Russell and Duenes

The Inextinguishable Yearning for Home

with 3 comments

I wrote awhile back that gratitude was one of the surest evidences that God exists. Another such evidence is the universal human desire to have a home. By this I don’t mean a physical dwelling place, though usually house and home go together. Rather, I mean that people across all cultures and times have this built-in desire to have a place called “home,” where family, friends and good memories can be found. In our culture, we see this in the fondness and familiarity with which people speak of their “home towns.” Or we see it in the fervency with which people root for their “home team” in athletics. After a long vacation, even a very enjoyable one, we are apt to say something like, “It’s good to be home.” And we very clearly see the desire to be home around these Christmas holidays. Consider the words to our songs: “I’ll Be Home for Christmas,” “There is No Christmas Like a Home Christmas,” “Please Come Home for Christmas,” “Through the years, we all will be together, if the fates allow,” and “Here we are as in olden days, happy golden days of yore; faithful friends who are dear to us, gather near to us once more.”

But why this universal longing for something more than just a dwelling place, but for a home? We look again to our nature as people specially created in the image of God. This longing has been hard-wired into us, and it reflects the intention and will of the creator that we have a home in him, among his people. For God has said,

1 Jesus said to His disciples, “Let not your hearts be troubled. Believe in God; believe also in me. 2In my Father’s house are many rooms. If it were not so, would I have told you that I go to prepare a place for you? 3And if I go and prepare a place for you, I will come again and will take you to myself, that where I am you may be also. (John 14:1-3)

Jesus answered him, “If anyone loves me, he will keep my word, and my Father will love him, and we will come to him and make our home with him. (John 14:23)

1For we know that if the tent that is our earthly home is destroyed, we have a building from God, a house not made with hands, eternal in the heavens… 6So we are always of good courage. We know that while we are at home in the body we are away from the Lord, 7for we walk by faith, not by sight. 8Yes, we are of good courage, and we would rather be away from the body and at home with the Lord. (2 Cor. 5:1-8)

Abraham, when he went out from his homeland, “was looking forward to the city that has foundations, whose designer and builder is God.” (Heb. 11:10).

The faithful men and women of the past “all died in faith, not having received the things promised, but having seen them and greeted them from afar, and having acknowledged that they were strangers and exiles on the earth. 14For people who speak thus make it clear that they are seeking a homeland. 15If they had been thinking of that land from which they had gone out, they would have had opportunity to return. 16But as it is, they desire a better country, that is, a heavenly one. Therefore God is not ashamed to be called their God, for he has prepared for them a city. (Heb. 11:13-16)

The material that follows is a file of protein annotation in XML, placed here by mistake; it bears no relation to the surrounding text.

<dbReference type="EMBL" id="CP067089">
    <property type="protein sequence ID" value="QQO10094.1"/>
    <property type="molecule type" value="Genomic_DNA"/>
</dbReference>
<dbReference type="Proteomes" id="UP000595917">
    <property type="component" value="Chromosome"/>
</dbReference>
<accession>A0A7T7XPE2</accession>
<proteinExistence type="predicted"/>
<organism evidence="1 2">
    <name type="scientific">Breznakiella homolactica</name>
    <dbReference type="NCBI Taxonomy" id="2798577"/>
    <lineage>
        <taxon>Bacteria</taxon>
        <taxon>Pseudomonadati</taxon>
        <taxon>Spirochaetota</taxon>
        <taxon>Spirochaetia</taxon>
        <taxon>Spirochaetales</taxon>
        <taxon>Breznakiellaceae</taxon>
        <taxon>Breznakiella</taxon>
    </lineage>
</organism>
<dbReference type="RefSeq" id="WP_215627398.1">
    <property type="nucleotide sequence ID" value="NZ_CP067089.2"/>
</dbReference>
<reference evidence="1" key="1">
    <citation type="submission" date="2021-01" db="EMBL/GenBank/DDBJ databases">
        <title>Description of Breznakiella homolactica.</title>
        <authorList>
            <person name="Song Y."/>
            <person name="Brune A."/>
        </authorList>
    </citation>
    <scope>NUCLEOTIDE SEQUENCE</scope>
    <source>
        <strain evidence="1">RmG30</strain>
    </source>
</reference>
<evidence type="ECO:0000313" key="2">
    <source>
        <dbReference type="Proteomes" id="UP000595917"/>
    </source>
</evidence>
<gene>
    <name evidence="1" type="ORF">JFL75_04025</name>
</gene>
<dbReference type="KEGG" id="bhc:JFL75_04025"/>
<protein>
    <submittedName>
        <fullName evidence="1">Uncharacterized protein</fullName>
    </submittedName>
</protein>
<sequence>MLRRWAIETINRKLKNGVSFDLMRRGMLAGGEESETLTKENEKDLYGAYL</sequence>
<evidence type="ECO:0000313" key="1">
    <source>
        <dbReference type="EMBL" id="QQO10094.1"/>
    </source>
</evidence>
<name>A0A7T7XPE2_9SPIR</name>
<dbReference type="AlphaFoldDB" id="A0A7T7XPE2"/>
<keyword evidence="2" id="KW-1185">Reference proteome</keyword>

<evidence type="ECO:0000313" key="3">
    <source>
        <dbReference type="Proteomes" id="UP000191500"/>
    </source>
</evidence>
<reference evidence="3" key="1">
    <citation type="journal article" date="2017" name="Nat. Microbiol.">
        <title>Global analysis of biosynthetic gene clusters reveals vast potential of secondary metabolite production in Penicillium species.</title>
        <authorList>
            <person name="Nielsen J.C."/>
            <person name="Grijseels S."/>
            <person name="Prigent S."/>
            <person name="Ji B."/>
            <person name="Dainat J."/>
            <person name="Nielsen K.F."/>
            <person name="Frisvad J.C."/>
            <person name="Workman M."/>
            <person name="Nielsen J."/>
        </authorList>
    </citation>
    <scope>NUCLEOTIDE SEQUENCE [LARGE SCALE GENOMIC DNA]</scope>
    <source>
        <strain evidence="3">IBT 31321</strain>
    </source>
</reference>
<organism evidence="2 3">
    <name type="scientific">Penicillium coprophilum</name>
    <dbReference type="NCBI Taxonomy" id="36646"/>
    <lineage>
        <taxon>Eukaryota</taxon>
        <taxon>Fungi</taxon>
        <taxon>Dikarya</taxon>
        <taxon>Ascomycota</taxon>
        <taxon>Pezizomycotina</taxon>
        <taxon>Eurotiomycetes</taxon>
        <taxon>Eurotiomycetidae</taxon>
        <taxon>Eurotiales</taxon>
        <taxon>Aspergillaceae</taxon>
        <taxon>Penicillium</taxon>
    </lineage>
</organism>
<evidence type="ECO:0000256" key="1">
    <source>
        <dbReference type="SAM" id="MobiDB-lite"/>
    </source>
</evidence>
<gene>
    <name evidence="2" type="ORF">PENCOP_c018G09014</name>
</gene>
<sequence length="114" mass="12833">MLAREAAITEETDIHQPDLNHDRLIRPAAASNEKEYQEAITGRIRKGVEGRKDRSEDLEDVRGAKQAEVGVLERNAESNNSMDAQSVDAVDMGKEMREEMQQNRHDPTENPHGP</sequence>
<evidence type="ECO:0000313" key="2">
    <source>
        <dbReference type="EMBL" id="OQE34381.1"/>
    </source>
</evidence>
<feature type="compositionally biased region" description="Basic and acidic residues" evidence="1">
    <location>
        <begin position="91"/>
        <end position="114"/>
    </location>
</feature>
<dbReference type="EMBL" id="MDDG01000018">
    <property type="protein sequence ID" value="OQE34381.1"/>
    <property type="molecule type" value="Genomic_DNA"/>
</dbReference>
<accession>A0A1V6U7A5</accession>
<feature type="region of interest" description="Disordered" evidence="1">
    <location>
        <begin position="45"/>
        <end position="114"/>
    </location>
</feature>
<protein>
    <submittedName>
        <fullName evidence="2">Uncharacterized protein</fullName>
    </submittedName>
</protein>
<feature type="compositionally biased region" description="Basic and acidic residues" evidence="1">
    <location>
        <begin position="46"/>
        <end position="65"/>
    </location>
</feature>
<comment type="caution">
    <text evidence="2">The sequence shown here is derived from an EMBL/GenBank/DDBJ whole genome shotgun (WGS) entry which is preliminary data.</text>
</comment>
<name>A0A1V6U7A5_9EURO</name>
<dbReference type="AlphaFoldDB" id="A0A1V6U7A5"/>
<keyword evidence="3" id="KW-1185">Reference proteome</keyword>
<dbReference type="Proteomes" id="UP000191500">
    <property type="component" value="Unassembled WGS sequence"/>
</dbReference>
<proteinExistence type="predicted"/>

And I heard a loud voice from the throne saying, “Behold, the dwelling place of God is with man. He will dwell with them, and they will be his people, and God himself will be with them as their God.” (Rev. 21:3)

As part and parcel of God’s imprint upon us, we have a desire to be at home with him and his people. And thus our longings to be “home for the holidays,” though sometimes idolatrous and distorted, bear witness that we are not simply chemical compositions alive on this earth by accident. For mere agglomerations of chemicals do not long for a homeland, to dwell forever among good friends and family, where they can feel secure with a benevolent King over the realm. No, our desire for home testifies that Christ made us for himself, not only to provide for us eternal homes, but to Himself be our home, our dwelling place, our shelter and fortress.



Written by Michael Duenes

December 16, 2011 at 6:30 am

Posted in Reflections, Theology

3 Responses

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  1. To me, this longing for a home is one of the things that makes Christian living *easier*, too. It’s easier to look forward to a future with God when I realize that there really is a home for me that can fill the longing, and this world isn’t it.

    Samson J.

    December 16, 2011 at 1:47 pm

    • Right, and I believe C.S. Lewis said something to the effect of, “If I find in myself certain desires that nothing in this world can satisfy, it must mean that I was made for another world.”


      russell and duenes

      December 16, 2011 at 3:07 pm

  2. And, of course, this is why Narnia (or MIiddle-Earth, or whatever other mythical universe) appeals to our wistful longing.

    Samson J.

    December 17, 2011 at 11:06 am

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